80 years on - a look back at the Public Halls
Among older Harpenden residents especially, the prospect of a new leisure complex in Rothamsted Park effectively replacing the familiar Public Halls on the other side of the common is regarded with mixed feelings. By 21st Century standards, the Public Halls might lack the features and refinements of many comparable civic theatres and meeting venues in other provincial towns. As an auditorium for staged events, the large Eric Morecambe hall’s seating arrangements leave a lot to be desired, while backstage facilities are poor. So too are the acoustics and the building’s heating is antiquated.
Nevertheless, the Public Halls remain functional, in the best sense of that word and it is doubtful whether many people stay away from staged performances, exhibitions or other events because of the building’s physical shortcomings. This year marks the 80th anniversary of the venue’s grand opening and through their lifetime the Public Halls have served the town well, not least perhaps because of their prominent position, to everyone coming into the town along St Albans Road.
How the Public Halls came into being eighty years ago was the subject of a presentation at the Harpenden Society’s well-attended December meeting. The guest speakers were Rosemary and Gavin Ross from the town’s thriving local history society, whose extensive archives contain a wealth of information on the prolonged local civic machinations leading up to the Halls’ opening in 1938.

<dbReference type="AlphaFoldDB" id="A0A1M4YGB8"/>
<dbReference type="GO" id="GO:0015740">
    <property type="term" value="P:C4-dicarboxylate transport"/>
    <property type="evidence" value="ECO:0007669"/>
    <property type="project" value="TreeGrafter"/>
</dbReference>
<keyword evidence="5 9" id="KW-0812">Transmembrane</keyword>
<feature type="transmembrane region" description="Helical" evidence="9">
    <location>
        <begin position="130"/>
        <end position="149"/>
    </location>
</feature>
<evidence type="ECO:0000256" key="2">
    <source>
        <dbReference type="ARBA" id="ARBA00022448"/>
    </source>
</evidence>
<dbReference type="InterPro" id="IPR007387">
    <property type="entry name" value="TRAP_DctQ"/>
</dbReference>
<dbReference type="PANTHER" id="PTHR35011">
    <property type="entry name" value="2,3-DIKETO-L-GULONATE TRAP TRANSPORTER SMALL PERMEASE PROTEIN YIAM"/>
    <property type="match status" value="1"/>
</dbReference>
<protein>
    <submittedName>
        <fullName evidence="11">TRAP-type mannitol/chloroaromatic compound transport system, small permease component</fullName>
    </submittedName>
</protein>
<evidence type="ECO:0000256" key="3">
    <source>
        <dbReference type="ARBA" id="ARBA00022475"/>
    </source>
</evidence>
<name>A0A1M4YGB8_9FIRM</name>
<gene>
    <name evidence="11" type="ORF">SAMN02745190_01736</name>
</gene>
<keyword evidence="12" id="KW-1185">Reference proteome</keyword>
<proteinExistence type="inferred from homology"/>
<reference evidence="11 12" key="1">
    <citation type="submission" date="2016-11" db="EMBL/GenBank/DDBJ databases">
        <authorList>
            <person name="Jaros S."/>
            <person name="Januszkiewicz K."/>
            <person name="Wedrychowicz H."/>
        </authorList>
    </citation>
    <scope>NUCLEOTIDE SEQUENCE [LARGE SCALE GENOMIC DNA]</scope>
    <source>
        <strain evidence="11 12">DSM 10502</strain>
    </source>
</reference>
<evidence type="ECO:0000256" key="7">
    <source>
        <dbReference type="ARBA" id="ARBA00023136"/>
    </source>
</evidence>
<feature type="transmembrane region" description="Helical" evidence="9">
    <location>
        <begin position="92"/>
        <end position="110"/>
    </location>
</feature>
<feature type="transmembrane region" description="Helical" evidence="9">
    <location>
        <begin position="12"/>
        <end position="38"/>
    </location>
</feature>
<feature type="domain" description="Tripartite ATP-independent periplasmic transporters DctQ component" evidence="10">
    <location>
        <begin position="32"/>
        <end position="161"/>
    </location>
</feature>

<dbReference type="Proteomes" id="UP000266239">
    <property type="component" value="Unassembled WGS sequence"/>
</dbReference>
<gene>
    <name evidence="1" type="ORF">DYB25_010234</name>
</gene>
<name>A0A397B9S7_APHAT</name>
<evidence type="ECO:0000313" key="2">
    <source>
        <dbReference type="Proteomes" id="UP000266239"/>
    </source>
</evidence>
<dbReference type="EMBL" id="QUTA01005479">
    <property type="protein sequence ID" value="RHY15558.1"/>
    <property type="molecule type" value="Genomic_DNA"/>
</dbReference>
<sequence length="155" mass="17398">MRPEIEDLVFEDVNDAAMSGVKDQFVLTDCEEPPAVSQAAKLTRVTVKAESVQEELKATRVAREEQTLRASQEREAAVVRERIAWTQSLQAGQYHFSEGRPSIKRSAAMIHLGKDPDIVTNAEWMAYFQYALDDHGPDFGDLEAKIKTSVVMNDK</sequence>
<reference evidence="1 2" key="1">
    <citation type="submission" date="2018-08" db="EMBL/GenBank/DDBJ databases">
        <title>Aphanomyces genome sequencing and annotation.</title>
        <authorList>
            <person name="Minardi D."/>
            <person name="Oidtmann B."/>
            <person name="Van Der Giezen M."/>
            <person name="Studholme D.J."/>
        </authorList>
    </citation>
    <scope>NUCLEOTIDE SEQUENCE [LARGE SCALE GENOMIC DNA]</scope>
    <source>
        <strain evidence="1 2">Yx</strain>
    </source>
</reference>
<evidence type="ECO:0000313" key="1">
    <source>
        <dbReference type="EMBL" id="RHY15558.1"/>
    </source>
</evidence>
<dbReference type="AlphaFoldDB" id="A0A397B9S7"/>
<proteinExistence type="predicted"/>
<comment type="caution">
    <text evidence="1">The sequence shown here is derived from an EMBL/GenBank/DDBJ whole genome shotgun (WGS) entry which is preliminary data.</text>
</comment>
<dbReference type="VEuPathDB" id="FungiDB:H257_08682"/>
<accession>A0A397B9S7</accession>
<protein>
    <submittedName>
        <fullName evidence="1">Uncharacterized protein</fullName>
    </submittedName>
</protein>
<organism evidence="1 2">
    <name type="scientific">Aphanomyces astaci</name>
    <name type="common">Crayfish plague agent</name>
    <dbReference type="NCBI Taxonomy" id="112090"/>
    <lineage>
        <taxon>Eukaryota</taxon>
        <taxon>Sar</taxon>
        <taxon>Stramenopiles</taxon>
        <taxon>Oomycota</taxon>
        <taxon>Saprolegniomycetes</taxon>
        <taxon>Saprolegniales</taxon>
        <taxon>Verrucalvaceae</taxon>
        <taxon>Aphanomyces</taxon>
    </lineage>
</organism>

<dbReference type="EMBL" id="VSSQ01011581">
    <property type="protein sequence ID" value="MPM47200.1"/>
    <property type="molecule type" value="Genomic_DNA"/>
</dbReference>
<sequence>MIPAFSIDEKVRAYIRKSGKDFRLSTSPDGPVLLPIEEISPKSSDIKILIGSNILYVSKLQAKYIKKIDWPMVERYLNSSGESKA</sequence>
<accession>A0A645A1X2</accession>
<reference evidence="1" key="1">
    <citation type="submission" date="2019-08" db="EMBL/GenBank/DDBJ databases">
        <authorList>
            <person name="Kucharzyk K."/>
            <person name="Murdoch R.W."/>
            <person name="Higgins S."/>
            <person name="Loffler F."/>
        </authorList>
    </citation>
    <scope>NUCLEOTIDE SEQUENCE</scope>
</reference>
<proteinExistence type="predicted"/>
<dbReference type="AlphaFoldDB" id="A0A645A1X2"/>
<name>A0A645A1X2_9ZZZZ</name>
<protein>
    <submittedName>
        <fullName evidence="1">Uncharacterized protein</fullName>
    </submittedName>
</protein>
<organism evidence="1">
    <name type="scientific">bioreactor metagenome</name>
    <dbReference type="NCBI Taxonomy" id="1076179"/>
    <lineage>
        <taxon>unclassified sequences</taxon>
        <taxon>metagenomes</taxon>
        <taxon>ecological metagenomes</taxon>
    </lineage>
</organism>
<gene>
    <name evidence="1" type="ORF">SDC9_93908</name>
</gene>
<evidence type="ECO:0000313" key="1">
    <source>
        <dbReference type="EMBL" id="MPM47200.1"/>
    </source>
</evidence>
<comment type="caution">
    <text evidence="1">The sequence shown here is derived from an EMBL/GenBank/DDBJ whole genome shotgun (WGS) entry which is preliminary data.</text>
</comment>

Rosemary began by reminding her Park Hall audience that they were sitting in what was previously the village’s Public Hall. As early as 1919, on the occasion of the war memorial dedication on Church Green, ideas for an all-new facility were put forward. It was among a package of tentative proposals which envisaged, in a comprehensive single development, ‘a hall suitable for public meetings and entertainments of every kind, including dancing; smaller meeting rooms for refreshments, games eg billiards; offices for Harpenden Urban District Council (HUDC); a library; and a creche’.
Outside the propounded civic centre, on the adjacent area of common, would be ‘a covered swimming pool and properly-equipped playing grounds for cricket and tennis, as well as a bowling green and a public golf course, run by the council, at very nominal charges’.
In 1931, HUDC purchased the 16th/17th Century Harpenden Hall, proceeding in 1932 to furnish part of it as council offices, but with the added provision of an assembly room available for meetings - but ‘excluding music, cinematic shows, dances etc’, and where a strict no-smoking decree was enforced.
By 1933, fresh agitation had begun on the need for an all-new Public Hall complex and in October 1934 came the first mention of such a project in HUDC records, mentioning ‘a sub-committee appointed to consider and report on a draft scheme prepared by the Surveyor’. The following month, at what was deemed to be ‘a propitious time’ of stability and low interest rates, a decision was made to proceed with the scheme in the gardens of Harpenden Hall. At a preliminary estimated cost of £12,000, it provided for the erection of a main hall seating 500, capable of extension to seat 650, plus a stage and dressing rooms, together with a smaller hall, cloakrooms and kitchen.
The Royal Institute of British Architects was consulted about staging an open competition for the best design for the site. It was won by Messrs Yeats and Bull of Welwyn Garden City. Thomas Bull and Reginald Yeats were each awarded £500, the prize money outlay said to have been less than the cost of a more commercial estimate.